SEATTLE — Felix Hernandez said the hype and attention paid to Texas star Yu Darvish had no bearing on his level of intensity heading into Monday night.
Seattle’s ace was too focused on making sure the best offensive team in baseball didn’t continue Hernandez’s unusual run of rough starts.
“Attack and just throw strikes,” Hernandez said. “If you get behind against this lineup, it’s a problem.”
Hernandez shut down Texas’ sluggers for eight innings, while Ichiro Suzuki and the Mariners bats were chasing Darvish after just four innings in the shortest start of the season in Seattle’s 4-1 win over the Rangers.
Seattle became the first team that Darvish had to face for a second time and for a second time he struggled to solve the Mariners. Darvish (6-2) labored through 96 pitches and a season-high six walks and was denied the chance to become the first seven-game winner in the majors.
Only Seattle’s inability to take advantage of a bases-loaded situation in the fourth inning kept Darvish’s line from being worse. Suzuki singled and tripled off his countryman, driving in a pair of runs as Seattle built on its three-game sweep of Colorado over the weekend.
“He can throw anything at any time, obviously has a good arm and keeps the ball down for the most part,” Seattle manager Eric Wedge said. “But you really have to tip your hat to our guys offensively. Our guys went up there, made him come into the zone and when he didn’t, took the passes when we could.”
While most of the attention went to Darvish and his impressive run of success, Hernandez was trying to atone for a pair of forgettable starts against the Yankees and Cleveland where Hernandez allowed a combined 21 hits and 10 earned runs.
He was back to his top form against the Rangers. Hernandez allowed six hits, struck out seven and walked two. He took a shutout into the eighth before Mitch Moreland hit a leadoff homer to deep right-center field. It marked the 15th straight game Texas hit at least one homer, but Hernandez finished off the inning, and his night with his second strikeout of slugger Josh Hamilton.
“How hot (Hamilton) is right now that was pretty good,” Hernandez said.
It helped Hernandez that he was playing with a lead and thanks in part to some lessons learned from the first time Seattle saw Darvish. Namely patience.
While Darvish was off to a solid start — subtract the five runs in the first two innings against the Mariners in his debut and his ERA since then is 1.94 — all of his starts were against teams seeing the Japanese star for the first time.
And Seattle had plenty of success — for two innings — when they saw Darvish for the first time back in April. The Mariners rattled Darvish for eight hits and five earned runs that day, but the Rangers gave Darvish enough offense to make that first start a victory.
This time, Seattle had nearly as much offensive success — trading hits for walks — but the Rangers bats were getting silenced by Hernandez.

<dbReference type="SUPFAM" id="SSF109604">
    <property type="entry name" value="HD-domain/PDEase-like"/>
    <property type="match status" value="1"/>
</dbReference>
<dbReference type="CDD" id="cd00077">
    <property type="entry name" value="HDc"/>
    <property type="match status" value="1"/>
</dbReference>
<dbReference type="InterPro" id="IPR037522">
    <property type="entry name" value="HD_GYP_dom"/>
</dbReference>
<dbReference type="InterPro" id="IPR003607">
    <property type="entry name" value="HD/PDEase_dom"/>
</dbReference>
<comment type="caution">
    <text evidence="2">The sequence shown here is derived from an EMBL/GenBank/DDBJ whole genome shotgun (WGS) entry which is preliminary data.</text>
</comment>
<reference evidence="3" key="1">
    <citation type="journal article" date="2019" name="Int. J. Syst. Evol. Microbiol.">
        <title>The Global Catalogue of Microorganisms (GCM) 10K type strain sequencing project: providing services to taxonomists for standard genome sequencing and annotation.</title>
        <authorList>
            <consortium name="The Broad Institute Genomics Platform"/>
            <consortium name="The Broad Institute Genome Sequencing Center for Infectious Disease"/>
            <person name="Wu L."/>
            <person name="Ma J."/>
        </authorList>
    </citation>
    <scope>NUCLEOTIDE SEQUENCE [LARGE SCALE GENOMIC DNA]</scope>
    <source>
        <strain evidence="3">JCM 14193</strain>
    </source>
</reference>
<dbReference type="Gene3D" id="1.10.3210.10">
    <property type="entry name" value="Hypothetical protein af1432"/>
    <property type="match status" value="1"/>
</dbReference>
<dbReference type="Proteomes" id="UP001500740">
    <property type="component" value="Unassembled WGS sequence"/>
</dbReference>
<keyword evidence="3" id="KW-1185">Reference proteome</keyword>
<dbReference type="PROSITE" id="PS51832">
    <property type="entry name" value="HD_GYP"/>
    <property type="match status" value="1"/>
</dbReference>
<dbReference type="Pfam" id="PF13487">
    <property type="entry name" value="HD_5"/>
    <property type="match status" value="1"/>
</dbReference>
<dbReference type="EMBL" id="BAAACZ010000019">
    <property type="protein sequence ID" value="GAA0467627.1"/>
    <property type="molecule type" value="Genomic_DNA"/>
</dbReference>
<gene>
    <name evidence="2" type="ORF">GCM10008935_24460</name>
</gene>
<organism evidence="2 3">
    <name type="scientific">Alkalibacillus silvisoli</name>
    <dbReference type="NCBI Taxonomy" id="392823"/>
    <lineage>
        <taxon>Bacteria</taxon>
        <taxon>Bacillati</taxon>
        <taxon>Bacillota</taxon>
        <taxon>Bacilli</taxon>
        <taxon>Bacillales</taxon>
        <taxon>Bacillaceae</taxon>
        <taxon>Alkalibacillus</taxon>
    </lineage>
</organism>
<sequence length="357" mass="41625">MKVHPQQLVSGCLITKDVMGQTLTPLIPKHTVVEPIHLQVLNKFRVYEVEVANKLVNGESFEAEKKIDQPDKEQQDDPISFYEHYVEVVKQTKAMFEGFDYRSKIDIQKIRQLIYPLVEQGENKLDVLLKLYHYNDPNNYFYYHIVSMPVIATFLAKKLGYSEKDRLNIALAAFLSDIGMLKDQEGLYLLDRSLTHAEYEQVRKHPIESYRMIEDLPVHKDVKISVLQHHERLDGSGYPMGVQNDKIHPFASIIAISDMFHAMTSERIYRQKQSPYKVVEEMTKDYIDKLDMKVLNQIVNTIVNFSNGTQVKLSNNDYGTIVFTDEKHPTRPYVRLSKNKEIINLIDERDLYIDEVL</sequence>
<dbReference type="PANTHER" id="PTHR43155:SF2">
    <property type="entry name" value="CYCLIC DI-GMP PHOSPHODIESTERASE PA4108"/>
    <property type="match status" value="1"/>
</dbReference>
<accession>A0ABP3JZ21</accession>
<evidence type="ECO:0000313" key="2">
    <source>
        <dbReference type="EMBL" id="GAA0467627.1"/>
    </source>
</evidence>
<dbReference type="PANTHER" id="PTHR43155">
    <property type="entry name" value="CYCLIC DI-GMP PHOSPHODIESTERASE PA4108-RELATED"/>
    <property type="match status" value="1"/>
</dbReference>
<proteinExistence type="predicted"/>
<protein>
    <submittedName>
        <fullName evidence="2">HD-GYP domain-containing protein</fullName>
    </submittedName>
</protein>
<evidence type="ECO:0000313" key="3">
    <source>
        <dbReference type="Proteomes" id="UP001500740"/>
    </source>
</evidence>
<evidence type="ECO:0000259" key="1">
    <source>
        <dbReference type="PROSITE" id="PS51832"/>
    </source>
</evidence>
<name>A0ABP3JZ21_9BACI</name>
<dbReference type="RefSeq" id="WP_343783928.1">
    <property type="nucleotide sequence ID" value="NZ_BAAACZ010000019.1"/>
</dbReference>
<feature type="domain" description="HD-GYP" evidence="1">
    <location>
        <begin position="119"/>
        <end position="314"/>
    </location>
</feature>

Darvish’s troubles started almost immediately. He walked Michael Saunders with one out in the first and Suzuki immediately ripped a shot over first base and down the right field line. But instead of bouncing off the short-wall in foul territory and into the outfield, the ball hit and stayed at the base of the wall. Saunders scored from first and Suzuki strolled into third and an early lead for Hernandez.
Seattle gave Hernandez a bigger cushion in the third inning. With two runners on and one out, Suzuki sent a single into shallow center that scored Dustin Ackley from second. Saunders was aggressive and tried to go first to third on the hit, and instead jogged home when Hamilton’s throw from center soared over third baseman Adrian Beltre and into the Rangers’ dugout on the fly. Rookie Jesus Montero followed with a sacrifice fly to deep center that scored Suzuki.
Darvish continued to struggle in the fourth, walking the bases loaded to start the inning. Ackley’s RBI single scored John Jaso, but Darvish got infield groundouts by Saunders and Suzuki and a strikeout of Kyle Seager to end the inning and limit the damage. Montero added an RBI double in the seventh off reliever Yoshinori Tateyama, who was called up on Monday after Neftali Feliz was placed on the 15-day disabled list.
Darvish had pitched into at least the sixth inning of all eight of his previous starts.
“I was apologetic. I wasn’t able to go deep in the game as a starter should,” Darvish said through an interpreter. “Giving up those runs with only four hits; overall the approach and substance wasn’t that good.”
Notes: Texas’ streak of 15 straight games with a homer is the longest in baseball this year and fourth longest in franchise history. … With Feliz on the DL, the Rangers announced that Scott Feldman will start Wednesday’s series finale in Seattle. … Seattle C Miguel Olivo (groin) was 1-for-3 and caught five innings during his first rehab start with Triple-A Tacoma. Wedge said Olivo needs to catch a full nine innings before the Mariners consider bringing him back.